Habitat[edit]

During nesting season killdeer use open dry uplands, open areas where vegetation is short or absent, agricultural field, and meadows.[7] In addition, Hayman et al.[8] document killdeer use of open wetland habitat and savannahs, selecting dry bare ground and dry ground with vegetation within wetland areas. Nesting habitat is been characterized as having enough nest materials to form a scrape but otherwise having little or no vegetation;[9] Killdeer have also been recorded using gravel roofs as nesting habitat.[10]

During the non-breeding season killdeer use coastal wetland and beach habitat as well as coastal fields.[7] Ogden et al.[11] suggest that coastal open-soil agricultural lands supplement intertidal habitat frequently used by killdeer during the non-breeding season. Because fertilizer application as well as the prevention of habitat fragmentation benefits killdeer as well as a host of other migratory shorebirds, maintaining a mosaic of habitat in coastal farmland areas is optimal for maintaining killdeer populations.

Nesting[edit]

Eggs in a nest on the ground
Parent protecting small chicks by performing a distraction display to draw attention to itself away from the nest

The range of the killdeer spreads across the Western Hemisphere. In the summer, killdeer live as far north as the Canadian provinces of British Columbia, Alberta,the Yukon and Quebec, as well as the southern parts of the U.S. state of Alaska. Killdeer hold a year-round presence across the southern half of the United States and parts of Peru. The killdeer winters throughout Central America.[12] Although killdeer are considered shorebirds, they often live far from water. They live in grassland habitats such as fields, meadows, and pastures.[13] The nest itself is merely a shallow depression or bowl in the ground, fringed by some stones and blades of grass.[14] The nest is well camouflaged, as the spots of the eggs disguise them as stones, and the simple structure of the nest resembles its surroundings.[15] Like many other waders, killdeer hatchlings are precocial birds and are able to see and forage soon after hatching.[15]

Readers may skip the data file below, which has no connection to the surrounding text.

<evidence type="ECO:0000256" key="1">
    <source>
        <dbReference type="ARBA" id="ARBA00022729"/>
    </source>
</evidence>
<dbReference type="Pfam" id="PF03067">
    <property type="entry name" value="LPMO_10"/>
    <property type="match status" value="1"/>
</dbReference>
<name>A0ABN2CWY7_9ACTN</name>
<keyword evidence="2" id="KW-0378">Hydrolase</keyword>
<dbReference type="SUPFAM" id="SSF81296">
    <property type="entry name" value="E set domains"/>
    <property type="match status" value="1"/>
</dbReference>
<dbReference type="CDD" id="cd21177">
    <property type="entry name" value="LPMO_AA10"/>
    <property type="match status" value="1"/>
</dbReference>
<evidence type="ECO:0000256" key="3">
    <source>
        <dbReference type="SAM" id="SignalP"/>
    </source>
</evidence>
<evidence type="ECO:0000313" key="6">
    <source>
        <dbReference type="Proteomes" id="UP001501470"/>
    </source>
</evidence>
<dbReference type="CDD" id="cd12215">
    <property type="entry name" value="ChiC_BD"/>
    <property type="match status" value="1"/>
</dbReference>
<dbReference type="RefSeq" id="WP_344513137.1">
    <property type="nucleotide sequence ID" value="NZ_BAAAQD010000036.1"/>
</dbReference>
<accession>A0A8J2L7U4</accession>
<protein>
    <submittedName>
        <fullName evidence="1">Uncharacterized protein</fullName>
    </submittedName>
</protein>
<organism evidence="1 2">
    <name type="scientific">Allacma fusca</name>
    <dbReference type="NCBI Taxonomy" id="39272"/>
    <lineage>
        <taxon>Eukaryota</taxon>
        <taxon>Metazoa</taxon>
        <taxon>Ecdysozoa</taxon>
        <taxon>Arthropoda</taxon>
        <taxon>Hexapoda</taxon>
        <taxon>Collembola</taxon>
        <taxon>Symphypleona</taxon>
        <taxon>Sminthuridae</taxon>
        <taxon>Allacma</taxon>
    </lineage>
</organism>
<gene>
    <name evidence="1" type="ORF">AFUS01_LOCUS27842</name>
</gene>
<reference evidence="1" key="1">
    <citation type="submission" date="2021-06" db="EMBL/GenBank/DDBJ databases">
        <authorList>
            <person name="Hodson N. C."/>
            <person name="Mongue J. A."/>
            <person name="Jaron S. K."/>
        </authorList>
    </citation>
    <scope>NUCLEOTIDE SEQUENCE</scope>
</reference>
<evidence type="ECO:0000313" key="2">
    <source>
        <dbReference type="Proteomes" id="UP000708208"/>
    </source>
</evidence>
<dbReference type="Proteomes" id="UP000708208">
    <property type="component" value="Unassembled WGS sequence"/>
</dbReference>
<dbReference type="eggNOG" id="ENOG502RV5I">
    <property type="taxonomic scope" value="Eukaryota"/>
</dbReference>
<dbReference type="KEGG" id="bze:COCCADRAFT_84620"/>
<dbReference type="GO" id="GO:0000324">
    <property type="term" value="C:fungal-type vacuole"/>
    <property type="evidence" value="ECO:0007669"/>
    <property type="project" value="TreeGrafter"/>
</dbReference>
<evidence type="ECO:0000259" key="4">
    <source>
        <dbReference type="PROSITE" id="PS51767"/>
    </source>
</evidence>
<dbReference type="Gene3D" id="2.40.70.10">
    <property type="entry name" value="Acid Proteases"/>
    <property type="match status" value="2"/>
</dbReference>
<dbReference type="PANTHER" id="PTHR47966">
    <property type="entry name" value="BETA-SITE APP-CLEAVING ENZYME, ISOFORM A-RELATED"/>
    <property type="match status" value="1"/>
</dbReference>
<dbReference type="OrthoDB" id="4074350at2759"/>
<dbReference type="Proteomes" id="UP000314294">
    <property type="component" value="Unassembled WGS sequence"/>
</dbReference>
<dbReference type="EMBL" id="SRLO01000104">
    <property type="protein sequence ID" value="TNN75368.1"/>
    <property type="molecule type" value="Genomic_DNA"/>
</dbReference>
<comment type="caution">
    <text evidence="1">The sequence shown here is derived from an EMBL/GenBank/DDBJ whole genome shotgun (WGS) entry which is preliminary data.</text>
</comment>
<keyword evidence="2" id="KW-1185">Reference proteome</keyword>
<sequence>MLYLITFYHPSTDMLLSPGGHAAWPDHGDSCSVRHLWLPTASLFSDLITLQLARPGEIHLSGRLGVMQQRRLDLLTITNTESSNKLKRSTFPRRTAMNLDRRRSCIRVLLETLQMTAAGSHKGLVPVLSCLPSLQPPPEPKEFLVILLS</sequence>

Behavior[edit]

They are migratory in northern areas and winter as far south as northern South America. They are rare vagrants to western Europe, usually late in the year.

These birds forage for food in fields, mudflats, and shores, usually by sight. They mainly eat insects. In built up areas they will forage in large parking lots. If those lots are well lit, they may forage at night.

Their name comes from their frequently heard call. These birds will frequently use a distraction display ("broken-wing act") to distract predators from their nests. This involves the bird walking away from its nesting area holding its wing in a position that simulates an injury and then flapping around on the ground emitting a distress call. The predators then think they have easy prey and are attracted to this seemingly injured bird and away from the nest. If the parent sees that a potential predator is not following them, they will move closer and get louder until they get the attention of the predator. This is repeated until the predator is far from the nest, and the killdeer suddenly "heals" and flies away.[14][16]

Their ability to exploit a wide range of agricultural and semi-urban habitat has helped keep them common and widespread in their range.


Gallery[edit]

Bird call of the killdeer (Charadrius vociferus)

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References[edit]

  1. ^ BirdLife International (2012). "Charadrius vociferus". IUCN Red List of Threatened Species. Version 2013.2. International Union for Conservation of Nature. Retrieved 26 November 2013. 
  2. ^ Online Etymology Dictionary, Douglas Harper
  3. ^ a b Jackson, B. J.; Jackson, J.A. (2000). Killdeer (Charadrius vociferus). The Birds of North America. Pittsburg: The Birds of North America Inc. 
  4. ^ "Killdeer". The Audubon Society. Retrieved $1 $2. 
  5. ^ Hayman, P.; Marchant, J.; Tony, P. (1986). Shorebirds. An Identification Guide to the Waders of the World. Boston: Houghton Mifflin Co. 
  6. ^ National Geographic Society (1987). Field Guide to the Birds of North America. Washington, D.C.: National Geographic Society. 
  7. ^ a b Johnsgard, P.A. (1981). The Plovers, Sandpipers and Snipes of the World. Lincoln, NE: University of Nebraska Press. 
  8. ^ Conway, W.C., L.M. Smith, and J.D. Ray (2005). "Shorebird habitat use and nest-site selection in the Playa Lakes region". Journal of Wildlife Management (PDF): 174–184. 
  9. ^ DeGraaf, R.M.; Rapole, J.H. (1995). Neotropical Migratory Birds: Natural History, Distribution and Population Change. Ithaca, NY: Comstock Publishing Associates. 
  10. ^ Wass, M.L. (1974). "Killdeer nesting on graveled roofs". American Birds (PDF): 983–984. 
  11. ^ Ogden, L.J.E., S. Bittman, D. B. Lank, and F. C. Stevenson (2008). "Factors influencing farmland habitat use by shorebirds wintering in the Fraser River Delta, Canada". Agriculture, Ecosystems, and Environment (PDF): 252–258. 
  12. ^ "Killdeer Range Map". U.S. Geological Survey. Retrieved 2011-03-11
  13. ^ Loftin, Robert W. (2003). "Killdeer Charadrius vociferus". Florida Fish and Wildlife Conservation Commission. Retrieved 2011-03-01. 
  14. ^ a b Hiller, Ilo (2008). "Killdeer". Texas Parks and Wildlife Department. Retrieved 2011-03-01. 
  15. ^ a b Porter, Diane (1997). "The Precocious Killdeer". Birdwatching.com. Retrieved 2010-05-28. 
  16. ^ "Killdeer". Ohio Department of Natural Resources. Retrieved 2011-3-1.